- Jake Trotter, ESPN Staff Writer
- 0 Shares
Former Oklahoma State quarterback Brandon Weeden was back in Stillwater, Okla., this week to watch the Cowboys practice.
“I hadn’t been up here in a while,” Weeden said. “I had some friends in town who wanted to get out and play a little golf and I figured while I’m up here, I might as well come watch them practice.”
Weeden, who remains the only Oklahoma State quarterback to earn first-team all-conference honors and quarterbacked the Cowboys to the 2011 Big 12 title, signed a two-year deal with the Dallas Cowboys last week.
Weeden met with reporters while on campus and had some interesting observations of the team:
On his observations from practice:
“Very good, talented team. I think there’s a lot of young guys that show a lot of promise, some names that I’m becoming pretty familiar with, some guys that may be new to the program, but I think are going to be guys we’re going to rely on for the years to come. You’ve got guys like [quarterback] J.W. [Walsh] that have been around here for a little while. You can just watch him practice and tell he’s a leader on offense and does things the right way. So, overall, good. I think Coach [Mike] Gundy’s got them going the right direction.”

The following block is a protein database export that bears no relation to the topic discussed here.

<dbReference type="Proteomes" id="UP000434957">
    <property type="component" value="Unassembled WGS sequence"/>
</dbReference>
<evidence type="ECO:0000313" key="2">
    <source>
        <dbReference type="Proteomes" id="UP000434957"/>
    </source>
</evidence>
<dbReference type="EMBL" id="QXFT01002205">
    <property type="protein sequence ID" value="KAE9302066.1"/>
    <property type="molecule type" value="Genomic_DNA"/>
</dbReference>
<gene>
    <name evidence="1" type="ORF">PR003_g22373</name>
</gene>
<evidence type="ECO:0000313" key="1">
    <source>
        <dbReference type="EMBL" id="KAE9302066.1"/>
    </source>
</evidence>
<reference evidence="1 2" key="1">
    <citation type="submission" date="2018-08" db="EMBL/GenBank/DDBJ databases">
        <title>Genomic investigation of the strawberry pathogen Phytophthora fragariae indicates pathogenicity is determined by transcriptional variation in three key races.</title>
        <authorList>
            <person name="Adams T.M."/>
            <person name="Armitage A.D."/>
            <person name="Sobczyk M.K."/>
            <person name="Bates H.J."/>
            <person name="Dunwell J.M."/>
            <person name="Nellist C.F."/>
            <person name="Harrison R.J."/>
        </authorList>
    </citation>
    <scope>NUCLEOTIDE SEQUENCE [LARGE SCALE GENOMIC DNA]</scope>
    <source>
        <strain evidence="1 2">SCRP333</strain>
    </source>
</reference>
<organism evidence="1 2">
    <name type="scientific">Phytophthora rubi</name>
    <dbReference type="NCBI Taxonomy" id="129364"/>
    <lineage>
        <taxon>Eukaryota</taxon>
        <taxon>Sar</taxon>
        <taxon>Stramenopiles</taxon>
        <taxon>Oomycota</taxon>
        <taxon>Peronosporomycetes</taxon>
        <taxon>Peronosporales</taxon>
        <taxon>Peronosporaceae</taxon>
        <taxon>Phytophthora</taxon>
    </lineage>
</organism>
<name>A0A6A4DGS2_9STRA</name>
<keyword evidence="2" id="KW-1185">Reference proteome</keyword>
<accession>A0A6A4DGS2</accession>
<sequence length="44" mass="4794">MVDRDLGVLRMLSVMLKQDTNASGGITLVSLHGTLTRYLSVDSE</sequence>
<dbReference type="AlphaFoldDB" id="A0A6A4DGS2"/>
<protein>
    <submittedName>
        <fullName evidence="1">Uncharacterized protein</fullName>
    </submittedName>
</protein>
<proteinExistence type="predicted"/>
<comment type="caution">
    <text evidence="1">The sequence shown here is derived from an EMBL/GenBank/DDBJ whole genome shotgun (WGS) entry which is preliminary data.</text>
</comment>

On the quarterbacks:
“I thought they all looked pretty good. I think Daxx Garman can just flat-out spin it. I think he sits back in the pocket and throws a good ball, very accurate. J.W. ... I was around him for a few years so I kind of know what he brings. He’s just a football player. He throws a good ball. You can tell he’s in complete control of the offense -- again, just being a leader. [Freshman] Mason [Rudolph] looks good. From the reps I saw in team, he sits back there and he’s a big kid. You can tell he’s still learning, but I think he’s a guy that has a pretty high ceiling.”
On Gundy preparing players for the NFL:
“I think that’s one thing I’ve always given Coach Gundy a lot of credit about. He always tries to prepare guys for life after football in the professional ranks or a professional out in the business world or whatever it may be. He expects you to be on time, do things the right way, take care of your stuff off the field and then when you show up, be prepared and practice hard. I think the way he runs this organization, this program, again, it’s like a business. He doesn’t tolerate guys being late. He doesn’t tolerate guys not trying hard and those types of things, and I think that’s going to benefit these guys if they get a chance to play at the next level or when they get out in the real world.”